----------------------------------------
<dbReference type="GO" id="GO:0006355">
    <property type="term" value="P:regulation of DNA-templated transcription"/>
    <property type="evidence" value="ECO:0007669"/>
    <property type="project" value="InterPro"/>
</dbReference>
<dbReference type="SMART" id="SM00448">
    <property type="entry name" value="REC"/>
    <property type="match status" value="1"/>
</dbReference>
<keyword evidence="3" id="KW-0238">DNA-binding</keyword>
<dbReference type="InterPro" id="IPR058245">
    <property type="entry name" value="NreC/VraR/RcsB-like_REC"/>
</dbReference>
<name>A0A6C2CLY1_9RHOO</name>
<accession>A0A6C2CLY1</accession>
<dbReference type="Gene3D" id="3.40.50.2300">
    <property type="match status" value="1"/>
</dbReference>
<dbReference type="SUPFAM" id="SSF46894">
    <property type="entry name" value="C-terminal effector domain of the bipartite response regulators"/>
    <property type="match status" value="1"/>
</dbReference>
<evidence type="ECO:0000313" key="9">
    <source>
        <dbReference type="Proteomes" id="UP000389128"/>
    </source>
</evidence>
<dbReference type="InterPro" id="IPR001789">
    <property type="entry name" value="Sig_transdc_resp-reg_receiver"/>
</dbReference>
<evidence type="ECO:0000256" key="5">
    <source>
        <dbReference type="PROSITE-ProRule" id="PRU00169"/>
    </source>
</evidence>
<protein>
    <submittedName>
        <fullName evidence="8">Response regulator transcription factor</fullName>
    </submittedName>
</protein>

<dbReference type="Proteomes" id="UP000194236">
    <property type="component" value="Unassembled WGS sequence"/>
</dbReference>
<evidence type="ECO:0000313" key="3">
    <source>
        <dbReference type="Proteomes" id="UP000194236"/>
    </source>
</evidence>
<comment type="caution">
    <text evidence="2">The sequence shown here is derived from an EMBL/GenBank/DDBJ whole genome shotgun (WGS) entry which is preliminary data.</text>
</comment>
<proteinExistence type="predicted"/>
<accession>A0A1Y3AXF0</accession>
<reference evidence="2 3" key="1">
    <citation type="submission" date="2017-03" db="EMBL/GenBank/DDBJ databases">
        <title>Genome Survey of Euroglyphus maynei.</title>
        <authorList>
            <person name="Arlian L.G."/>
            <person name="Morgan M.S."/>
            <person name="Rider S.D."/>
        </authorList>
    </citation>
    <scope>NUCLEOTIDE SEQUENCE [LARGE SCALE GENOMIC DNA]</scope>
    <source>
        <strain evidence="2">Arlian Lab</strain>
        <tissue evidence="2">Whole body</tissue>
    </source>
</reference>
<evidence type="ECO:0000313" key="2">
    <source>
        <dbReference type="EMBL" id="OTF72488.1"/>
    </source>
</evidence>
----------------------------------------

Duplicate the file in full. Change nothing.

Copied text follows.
<dbReference type="GO" id="GO:0006355">
    <property type="term" value="P:regulation of DNA-templated transcription"/>
    <property type="evidence" value="ECO:0007669"/>
    <property type="project" value="InterPro"/>
</dbReference>
<dbReference type="SMART" id="SM00448">
    <property type="entry name" value="REC"/>
    <property type="match status" value="1"/>
</dbReference>
<keyword evidence="3" id="KW-0238">DNA-binding</keyword>
<dbReference type="InterPro" id="IPR058245">
    <property type="entry name" value="NreC/VraR/RcsB-like_REC"/>
</dbReference>
<name>A0A6C2CLY1_9RHOO</name>
<accession>A0A6C2CLY1</accession>
<dbReference type="Gene3D" id="3.40.50.2300">
    <property type="match status" value="1"/>
</dbReference>
<dbReference type="SUPFAM" id="SSF46894">
    <property type="entry name" value="C-terminal effector domain of the bipartite response regulators"/>
    <property type="match status" value="1"/>
</dbReference>
<evidence type="ECO:0000313" key="9">
    <source>
        <dbReference type="Proteomes" id="UP000389128"/>
    </source>
</evidence>
<dbReference type="InterPro" id="IPR001789">
    <property type="entry name" value="Sig_transdc_resp-reg_receiver"/>
</dbReference>
<evidence type="ECO:0000256" key="5">
    <source>
        <dbReference type="PROSITE-ProRule" id="PRU00169"/>
    </source>
</evidence>
<protein>
    <submittedName>
        <fullName evidence="8">Response regulator transcription factor</fullName>
    </submittedName>
</protein>

<dbReference type="Proteomes" id="UP000194236">
    <property type="component" value="Unassembled WGS sequence"/>
</dbReference>
<evidence type="ECO:0000313" key="3">
    <source>
        <dbReference type="Proteomes" id="UP000194236"/>
    </source>
</evidence>
<comment type="caution">
    <text evidence="2">The sequence shown here is derived from an EMBL/GenBank/DDBJ whole genome shotgun (WGS) entry which is preliminary data.</text>
</comment>
<proteinExistence type="predicted"/>
<accession>A0A1Y3AXF0</accession>
<reference evidence="2 3" key="1">
    <citation type="submission" date="2017-03" db="EMBL/GenBank/DDBJ databases">
        <title>Genome Survey of Euroglyphus maynei.</title>
        <authorList>
            <person name="Arlian L.G."/>
            <person name="Morgan M.S."/>
            <person name="Rider S.D."/>
        </authorList>
    </citation>
    <scope>NUCLEOTIDE SEQUENCE [LARGE SCALE GENOMIC DNA]</scope>
    <source>
        <strain evidence="2">Arlian Lab</strain>
        <tissue evidence="2">Whole body</tissue>
    </source>
</reference>
<evidence type="ECO:0000313" key="2">
    <source>
        <dbReference type="EMBL" id="OTF72488.1"/>
    </source>
</evidence>